Parenting the Young Gifted Child: Supportive Behaviors
an article by Peggy L. Snowden and Linda G. Christian
(our site's article review)
In this study it was determined that the best parents for the gifted children practice authoritative parenting. (Actually, decades of evidence, research, studies, parenting classes, and parenting experiences in the real world have proven that this is the best way to raise any type of kid.) Gifted kids’ parents need to also foster creativity and exert appropriately flexible control. Gifted kids’ parents demonstrate low levels of frustration, regard play as highly valuable, are confident in their abilities as teachers, and often assist the teaching/learning process. A gifted child’s home is the most potentially influential environment that child will experience.
For other study results involving the comparison of authoritative parenting and other types of parenting styles, see these authors on our website: Gauvain, Baumrind, Maccoby, Lewis, Aunola, Brassington, Hill, Larzelere, Shucksmith, Chao, Ramsey, Strage, Peterson, Fletcher, Gray, Steinberg, Lamborn, Society for the Advancement of Education, Johnson Publishing Company Inc., Berg, Snowden, McIntyre, and Slicker. Then see these books: (and the references in the back) Gordon’s Discipline That Works and Alvy’s Parent Training Today. Then see our comments on books and/or articles by these authors: Lakoff, Gould, Pugh, Critzer, Popkin, Dinkmeyer, Gordon, Faber, Dreikurs, Solter, Prinz, Kvols, and Nelsen, keeping in mind that this is just the first author listed—many works have more authors and these are listed as well in each of our references. Finally, check out the real courses (begin with Internet searches) that teach various forms of authoritative and democratic parenting, like P.E.T., STEP, Winning Family Lifeskills, Positive Parenting, Positive Discipline, Redirecting Children’s Behavior, the Ginott method (see our comments on the Faber and Mazlish book Liberated Parents Liberated Children), Dreikur’s democratic parenting (see our comments on his Happy Children book), and Active Parenting.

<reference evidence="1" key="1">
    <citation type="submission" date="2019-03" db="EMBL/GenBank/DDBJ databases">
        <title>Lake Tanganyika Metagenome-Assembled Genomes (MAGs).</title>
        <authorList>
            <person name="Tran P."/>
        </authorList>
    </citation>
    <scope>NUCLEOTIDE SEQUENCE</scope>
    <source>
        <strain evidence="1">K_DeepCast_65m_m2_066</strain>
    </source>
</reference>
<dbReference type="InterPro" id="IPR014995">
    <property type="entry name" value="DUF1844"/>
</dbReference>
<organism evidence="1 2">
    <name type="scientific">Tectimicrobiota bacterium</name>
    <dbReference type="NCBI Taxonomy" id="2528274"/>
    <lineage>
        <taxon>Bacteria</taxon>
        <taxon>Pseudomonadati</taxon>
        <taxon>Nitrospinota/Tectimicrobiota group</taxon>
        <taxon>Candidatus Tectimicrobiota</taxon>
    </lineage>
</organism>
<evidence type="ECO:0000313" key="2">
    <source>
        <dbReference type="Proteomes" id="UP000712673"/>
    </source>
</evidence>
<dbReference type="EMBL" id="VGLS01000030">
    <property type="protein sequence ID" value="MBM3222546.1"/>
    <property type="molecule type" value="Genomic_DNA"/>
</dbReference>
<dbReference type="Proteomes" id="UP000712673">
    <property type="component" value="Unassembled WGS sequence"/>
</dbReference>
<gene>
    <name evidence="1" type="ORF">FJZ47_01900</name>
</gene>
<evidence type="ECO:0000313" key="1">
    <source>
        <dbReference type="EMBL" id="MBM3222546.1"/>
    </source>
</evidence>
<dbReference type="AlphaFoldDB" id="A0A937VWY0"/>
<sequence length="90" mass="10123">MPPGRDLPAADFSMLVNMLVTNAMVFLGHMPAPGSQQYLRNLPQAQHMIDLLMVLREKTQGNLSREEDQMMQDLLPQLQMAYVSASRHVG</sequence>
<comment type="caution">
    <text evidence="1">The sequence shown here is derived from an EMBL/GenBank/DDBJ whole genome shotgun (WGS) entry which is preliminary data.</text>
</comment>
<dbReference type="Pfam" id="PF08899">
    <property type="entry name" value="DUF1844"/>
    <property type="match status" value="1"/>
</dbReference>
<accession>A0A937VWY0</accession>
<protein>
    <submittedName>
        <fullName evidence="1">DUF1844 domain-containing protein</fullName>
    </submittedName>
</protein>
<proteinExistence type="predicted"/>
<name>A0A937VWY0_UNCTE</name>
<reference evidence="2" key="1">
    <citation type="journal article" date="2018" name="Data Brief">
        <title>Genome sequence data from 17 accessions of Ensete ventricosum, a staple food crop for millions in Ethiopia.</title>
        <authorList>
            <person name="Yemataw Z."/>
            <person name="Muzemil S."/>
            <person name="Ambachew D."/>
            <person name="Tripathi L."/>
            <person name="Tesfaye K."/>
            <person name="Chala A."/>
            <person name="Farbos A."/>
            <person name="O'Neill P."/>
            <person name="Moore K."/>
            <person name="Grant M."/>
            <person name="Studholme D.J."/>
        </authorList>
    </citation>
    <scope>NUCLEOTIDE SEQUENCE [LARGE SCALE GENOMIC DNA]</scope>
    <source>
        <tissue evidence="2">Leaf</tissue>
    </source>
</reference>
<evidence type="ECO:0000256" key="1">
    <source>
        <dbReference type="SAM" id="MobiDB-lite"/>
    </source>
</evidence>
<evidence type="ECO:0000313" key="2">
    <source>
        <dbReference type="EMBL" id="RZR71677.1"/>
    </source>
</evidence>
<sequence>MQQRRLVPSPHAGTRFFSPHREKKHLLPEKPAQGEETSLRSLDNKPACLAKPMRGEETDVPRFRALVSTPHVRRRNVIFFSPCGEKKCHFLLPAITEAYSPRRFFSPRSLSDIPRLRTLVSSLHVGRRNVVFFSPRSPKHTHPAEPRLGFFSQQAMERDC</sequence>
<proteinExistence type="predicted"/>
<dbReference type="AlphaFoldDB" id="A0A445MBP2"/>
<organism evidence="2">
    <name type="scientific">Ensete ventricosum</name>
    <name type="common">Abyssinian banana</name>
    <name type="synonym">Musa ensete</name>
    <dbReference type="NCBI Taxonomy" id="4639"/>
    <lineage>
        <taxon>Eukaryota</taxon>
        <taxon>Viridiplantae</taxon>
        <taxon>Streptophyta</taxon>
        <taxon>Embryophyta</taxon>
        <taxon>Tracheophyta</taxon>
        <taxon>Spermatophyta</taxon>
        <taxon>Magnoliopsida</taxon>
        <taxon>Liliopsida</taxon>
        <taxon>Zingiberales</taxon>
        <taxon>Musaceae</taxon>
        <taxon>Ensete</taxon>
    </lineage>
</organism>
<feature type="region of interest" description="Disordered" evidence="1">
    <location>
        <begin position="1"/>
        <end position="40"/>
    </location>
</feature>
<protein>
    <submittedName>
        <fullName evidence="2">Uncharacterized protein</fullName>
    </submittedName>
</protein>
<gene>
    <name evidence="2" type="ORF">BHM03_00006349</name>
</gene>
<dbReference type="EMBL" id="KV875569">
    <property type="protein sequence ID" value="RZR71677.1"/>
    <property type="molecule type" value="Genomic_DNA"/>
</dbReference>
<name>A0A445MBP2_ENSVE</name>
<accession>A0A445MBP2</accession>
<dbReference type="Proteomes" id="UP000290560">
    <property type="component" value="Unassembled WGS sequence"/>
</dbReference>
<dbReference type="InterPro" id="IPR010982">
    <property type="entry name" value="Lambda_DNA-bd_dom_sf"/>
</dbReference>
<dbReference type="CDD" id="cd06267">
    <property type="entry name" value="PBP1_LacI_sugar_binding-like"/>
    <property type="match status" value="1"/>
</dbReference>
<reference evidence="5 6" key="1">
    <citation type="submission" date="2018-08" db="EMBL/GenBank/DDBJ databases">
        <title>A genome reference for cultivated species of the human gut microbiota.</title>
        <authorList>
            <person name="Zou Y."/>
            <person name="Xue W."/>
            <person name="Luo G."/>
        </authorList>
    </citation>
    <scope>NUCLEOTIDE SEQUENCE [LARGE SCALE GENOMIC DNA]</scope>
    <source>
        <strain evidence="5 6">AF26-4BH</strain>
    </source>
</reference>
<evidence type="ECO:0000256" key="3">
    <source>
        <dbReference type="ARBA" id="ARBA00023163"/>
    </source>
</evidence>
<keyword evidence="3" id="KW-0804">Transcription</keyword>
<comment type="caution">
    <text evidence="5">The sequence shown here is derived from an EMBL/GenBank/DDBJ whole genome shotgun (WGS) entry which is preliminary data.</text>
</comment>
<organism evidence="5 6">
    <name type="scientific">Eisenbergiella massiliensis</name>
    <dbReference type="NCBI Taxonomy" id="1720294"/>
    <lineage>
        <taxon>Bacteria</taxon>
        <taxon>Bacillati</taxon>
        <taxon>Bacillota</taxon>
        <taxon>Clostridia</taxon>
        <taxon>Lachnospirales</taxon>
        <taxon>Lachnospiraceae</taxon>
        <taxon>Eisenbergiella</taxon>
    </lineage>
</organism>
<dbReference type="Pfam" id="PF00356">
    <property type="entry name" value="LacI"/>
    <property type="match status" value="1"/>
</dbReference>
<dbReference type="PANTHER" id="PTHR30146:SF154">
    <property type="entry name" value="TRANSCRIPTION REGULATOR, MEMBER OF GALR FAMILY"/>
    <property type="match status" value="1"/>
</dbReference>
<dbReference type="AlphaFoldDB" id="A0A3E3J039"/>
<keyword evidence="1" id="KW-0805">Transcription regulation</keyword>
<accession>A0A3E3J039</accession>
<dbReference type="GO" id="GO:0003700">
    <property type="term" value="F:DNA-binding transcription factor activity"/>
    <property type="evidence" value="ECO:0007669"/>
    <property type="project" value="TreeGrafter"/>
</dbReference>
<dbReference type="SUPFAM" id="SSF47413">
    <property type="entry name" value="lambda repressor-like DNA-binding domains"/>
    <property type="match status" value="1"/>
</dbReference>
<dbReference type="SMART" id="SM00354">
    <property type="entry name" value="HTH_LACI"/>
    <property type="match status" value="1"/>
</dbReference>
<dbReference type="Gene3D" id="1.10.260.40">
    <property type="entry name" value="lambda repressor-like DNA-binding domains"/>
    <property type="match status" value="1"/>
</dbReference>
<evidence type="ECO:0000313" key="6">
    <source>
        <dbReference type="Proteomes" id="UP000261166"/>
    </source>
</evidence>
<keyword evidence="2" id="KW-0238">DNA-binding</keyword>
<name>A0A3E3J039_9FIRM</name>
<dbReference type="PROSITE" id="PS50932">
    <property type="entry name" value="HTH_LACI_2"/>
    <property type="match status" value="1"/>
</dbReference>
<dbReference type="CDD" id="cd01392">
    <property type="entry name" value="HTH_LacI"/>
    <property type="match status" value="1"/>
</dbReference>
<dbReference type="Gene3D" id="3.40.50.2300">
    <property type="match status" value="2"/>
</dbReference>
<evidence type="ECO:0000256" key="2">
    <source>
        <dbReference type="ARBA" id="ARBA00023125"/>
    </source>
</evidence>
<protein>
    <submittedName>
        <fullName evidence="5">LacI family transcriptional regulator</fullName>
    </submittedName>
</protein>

Most good Authoritative Parenting programs (STEP (Systematic Training for Effective Parenting), Active Parenting, Winning Family Lifeskills, Positive Discipline, Redirecting Children’s Behavior, and Positive Parenting) use logical consequences only of the "nonpunitive" variety, described above. But some parenting styles (P.E.T., Aware Parenting, Connection Parenting, Discipline Without Distress, Nonviolent Communication (N.V.C.), and Alfie Kohn's Unconditional Parenting) don’t use logical consequences since they believe that all logical consequences are punitive by definition and are experienced at least partially as punishments by children.